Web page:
I LOVE writing this blog. I love taking the time to look back on what we worked on during the week, and am always amazed at how much we music teachers do in a day, no less a week. I love hoping that what I’m posting here will be useful to someone else. And, strange as it may seem, I love the physical act of putting pen to paper. (I write it all out long hand and edit as I type it into the post.)
Having said all that, it’s an activity that usually has to wait until the weekend, since I not only teach elementary school music, but serve on our church’s worship team, which involves a fair amount of rehearsal time, teach private voice lessons, and attend a Monday night Bible study. There just isn’t much time left over in the week. All of which is to say that, once again I’m combining 2 weeks of activities into one post, because I just couldn’t get it all done last weekend.
The other night my husband and I were discussing Tuesday Music. He said that it will probably keep me somewhat busy during my retirement.
“Writing about what?” I replied. “I won’t be teaching.”
He suggested adding plans that I’ve used in the past as I think of them, and I probably will do that, but it got me thinking…..if any of you have plans or activities that you’d like to post, I’d love to have some guest bloggers add their ideas. Any takers?
But, I digress…here’s what’s happened in my primary music classes recently.
2 weeks ago we took sol and mi from hand signals and little s’s and m’s to line notes and space notes. My learning target was recognizing sol and mi on a 2 line staff. To begin, I showed the students what a line note looks like in print…the line goes right through the note head. Then, I put my hands on either side of my head and asked them to do the same.
“Voila! Your head is now a line note!”
“But there is also something called a space note. A space note squeezes in between the lines, so that there is one on top and one on the bottom. Sometimes they sit on or under a line, but there is no line through a space note. So, put one hand on top of your head, and one hand under your chin. Voila! Your head is now a space note!”
(By the way, Betty recently asked on the MK8 list whether we had to get permission to use kid pics on blogs. In my case I never show faces on this blog. On the blog that my kids write at school, I have a separate permission slip for allowing their picture to be posted with their writing. Without it I will not post a picture of them.)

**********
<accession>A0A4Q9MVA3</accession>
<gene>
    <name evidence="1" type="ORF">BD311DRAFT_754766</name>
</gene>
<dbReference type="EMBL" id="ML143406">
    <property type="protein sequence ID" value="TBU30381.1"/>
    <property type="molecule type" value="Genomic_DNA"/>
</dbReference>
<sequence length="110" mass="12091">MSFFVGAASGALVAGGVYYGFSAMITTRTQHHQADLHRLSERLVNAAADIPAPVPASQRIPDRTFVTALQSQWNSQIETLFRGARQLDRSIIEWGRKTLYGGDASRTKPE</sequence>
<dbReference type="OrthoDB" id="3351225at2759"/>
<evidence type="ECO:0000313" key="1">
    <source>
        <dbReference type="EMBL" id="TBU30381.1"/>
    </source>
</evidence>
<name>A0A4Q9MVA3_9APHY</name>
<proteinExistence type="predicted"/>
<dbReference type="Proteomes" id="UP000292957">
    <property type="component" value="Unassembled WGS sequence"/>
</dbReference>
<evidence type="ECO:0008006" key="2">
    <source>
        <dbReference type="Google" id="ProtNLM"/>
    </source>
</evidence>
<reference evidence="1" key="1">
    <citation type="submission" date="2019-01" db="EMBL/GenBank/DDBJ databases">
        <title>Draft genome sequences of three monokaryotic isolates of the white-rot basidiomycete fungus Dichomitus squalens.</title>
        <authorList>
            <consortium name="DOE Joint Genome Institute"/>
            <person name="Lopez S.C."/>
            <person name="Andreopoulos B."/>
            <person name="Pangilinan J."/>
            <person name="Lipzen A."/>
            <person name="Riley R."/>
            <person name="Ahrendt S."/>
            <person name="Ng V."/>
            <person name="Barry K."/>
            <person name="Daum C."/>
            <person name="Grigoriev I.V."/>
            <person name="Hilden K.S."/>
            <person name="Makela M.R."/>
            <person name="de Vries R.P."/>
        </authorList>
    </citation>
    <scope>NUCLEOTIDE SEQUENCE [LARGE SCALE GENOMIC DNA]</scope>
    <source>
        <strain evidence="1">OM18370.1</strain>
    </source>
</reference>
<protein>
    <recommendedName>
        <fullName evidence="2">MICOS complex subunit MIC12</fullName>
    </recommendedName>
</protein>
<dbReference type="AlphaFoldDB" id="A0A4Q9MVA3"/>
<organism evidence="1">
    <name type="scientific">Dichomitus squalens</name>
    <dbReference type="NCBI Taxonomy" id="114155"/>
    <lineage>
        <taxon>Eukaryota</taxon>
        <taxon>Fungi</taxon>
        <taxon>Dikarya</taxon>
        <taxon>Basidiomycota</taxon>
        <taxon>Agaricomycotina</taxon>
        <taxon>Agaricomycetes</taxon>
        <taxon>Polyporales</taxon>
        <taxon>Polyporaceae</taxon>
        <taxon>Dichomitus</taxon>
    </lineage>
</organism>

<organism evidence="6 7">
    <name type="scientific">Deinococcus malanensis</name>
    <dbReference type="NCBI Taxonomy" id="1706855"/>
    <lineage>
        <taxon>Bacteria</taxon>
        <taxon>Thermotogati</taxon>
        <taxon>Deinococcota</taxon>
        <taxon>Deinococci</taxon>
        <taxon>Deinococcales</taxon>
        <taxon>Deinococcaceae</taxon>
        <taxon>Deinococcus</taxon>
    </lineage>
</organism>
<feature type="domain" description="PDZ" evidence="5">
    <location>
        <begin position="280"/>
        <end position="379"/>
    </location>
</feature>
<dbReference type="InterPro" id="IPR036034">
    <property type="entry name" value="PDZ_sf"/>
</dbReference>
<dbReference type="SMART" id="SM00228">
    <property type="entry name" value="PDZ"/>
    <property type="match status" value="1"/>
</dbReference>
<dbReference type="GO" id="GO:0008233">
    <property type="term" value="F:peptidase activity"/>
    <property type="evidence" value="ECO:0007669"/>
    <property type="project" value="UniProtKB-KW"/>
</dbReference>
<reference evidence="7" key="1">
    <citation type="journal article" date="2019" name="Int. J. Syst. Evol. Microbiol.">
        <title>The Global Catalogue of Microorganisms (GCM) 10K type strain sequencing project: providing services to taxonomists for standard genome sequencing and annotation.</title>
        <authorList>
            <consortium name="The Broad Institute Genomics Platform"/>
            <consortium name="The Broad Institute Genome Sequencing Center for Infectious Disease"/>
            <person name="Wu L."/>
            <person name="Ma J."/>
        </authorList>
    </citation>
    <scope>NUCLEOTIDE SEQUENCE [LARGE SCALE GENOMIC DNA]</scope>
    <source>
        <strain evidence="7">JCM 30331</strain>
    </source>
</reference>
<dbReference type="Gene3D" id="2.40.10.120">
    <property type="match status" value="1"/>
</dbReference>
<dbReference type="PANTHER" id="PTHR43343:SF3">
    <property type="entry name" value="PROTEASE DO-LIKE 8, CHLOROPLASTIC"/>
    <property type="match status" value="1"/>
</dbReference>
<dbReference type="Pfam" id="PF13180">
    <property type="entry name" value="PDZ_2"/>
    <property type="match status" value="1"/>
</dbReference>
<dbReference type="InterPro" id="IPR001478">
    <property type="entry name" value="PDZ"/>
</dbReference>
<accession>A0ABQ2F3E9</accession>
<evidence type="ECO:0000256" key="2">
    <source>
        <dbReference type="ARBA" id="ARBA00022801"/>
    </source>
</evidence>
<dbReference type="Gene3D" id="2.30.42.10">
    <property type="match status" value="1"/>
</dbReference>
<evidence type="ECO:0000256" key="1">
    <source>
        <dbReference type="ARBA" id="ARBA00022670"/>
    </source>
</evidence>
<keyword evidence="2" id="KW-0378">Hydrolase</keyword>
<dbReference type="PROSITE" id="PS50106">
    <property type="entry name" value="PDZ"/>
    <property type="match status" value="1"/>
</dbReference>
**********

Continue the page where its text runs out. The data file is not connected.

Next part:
So, to sum up, we began by defining what line and space notes are: A line note is a note with a line going through it. A space note is a note between 2 lines, above a line, or below a line. There is no line through it.
Moving from hands and heads, I showed them line notes and space notes on a 2 line staff. We have always sung “Sol is higher, mi is lower” using hand signals. Now we begin doing it using the higher line and the lower line, or the higher space and the lower space, noting that, in order to know which is which, all they need to do is notice which one is up higher (sol) and which is down lower (mi) Then we practice singing each in the simple quarter note/rest pattern shown in the picture.
You can add any simple words that you’d like:
This old man. Z He played one. Z He played knick knack on my thumb. Z
Or, Make up rhymes with the kids:
“Art is cool. Z Phys Ed too. Z Music’s what we like to do. Z”
This past week I followed up by putting some rhythm to our sols and mis. We read the tones and rhythm patterns for “Engine Engine Number Nine.” I made sure to tell them that it doesn’t matter how many lines there are on the staff….sol is still in the higher position and mi in the lower position. I had them identify the type of note these are by having them show me with their hands and heads. (Space notes.) Once they’d read the tune and the rhythm, I taught them the words by rote. Normally I would do the rhythm separately from the words, but in this case it wasn’t necessary. Seems they automatically read eighth notes faster than quarters.
The movement involves making a train by holding onto the shoulders of the person in front of them. They move their feet to the 8th note beat, but any time the melody moves from sol down to mi they have to bend their knees to show the lower note. We chug around the room a couple of times….they love it.
We also learned the MusicK-8 song “Presto Largo” from my competitive, rival puppets, Presto the Bunny and Largo the Turtle. (Aside from reading sols and mis, my learning target this week included knowing what these two terms mean.) Presto sings his part (with the recording) while hopping madly from kid to kid. (They’re sitting on their hands by the way…the rule is that if they want to see all of this manic little show they may not touch and must stay in their seats.) Largo looks Presto right in the eye, along with some students, as he sings his slow part of the song. By the time it’s over, they all have a clear understanding of what each word means. Then I teach the song by rote and we sing along with Largo and Presto.
I used several books in the past 2 weeks. The final “Bear” book with Jerry Garcia and Dave Grisman is “There Ain’t No Bugs on Me.” The kids easily picked up the chorus, and had fun finding all of the bugs in pockets, on heads and noses etc. One small caution: one of the last pages reads ” How in the heck can the old folks tell if it ain’t gonna rain no more.” On the recording he sings “How in the hell can the old folks tell”. I always sing over it and no one ever notices it…but it’s good to know that it’s there. The recordings for all of these books come from the recording “Not For Kids Only” by Jerry Garcia and Dave Grisman.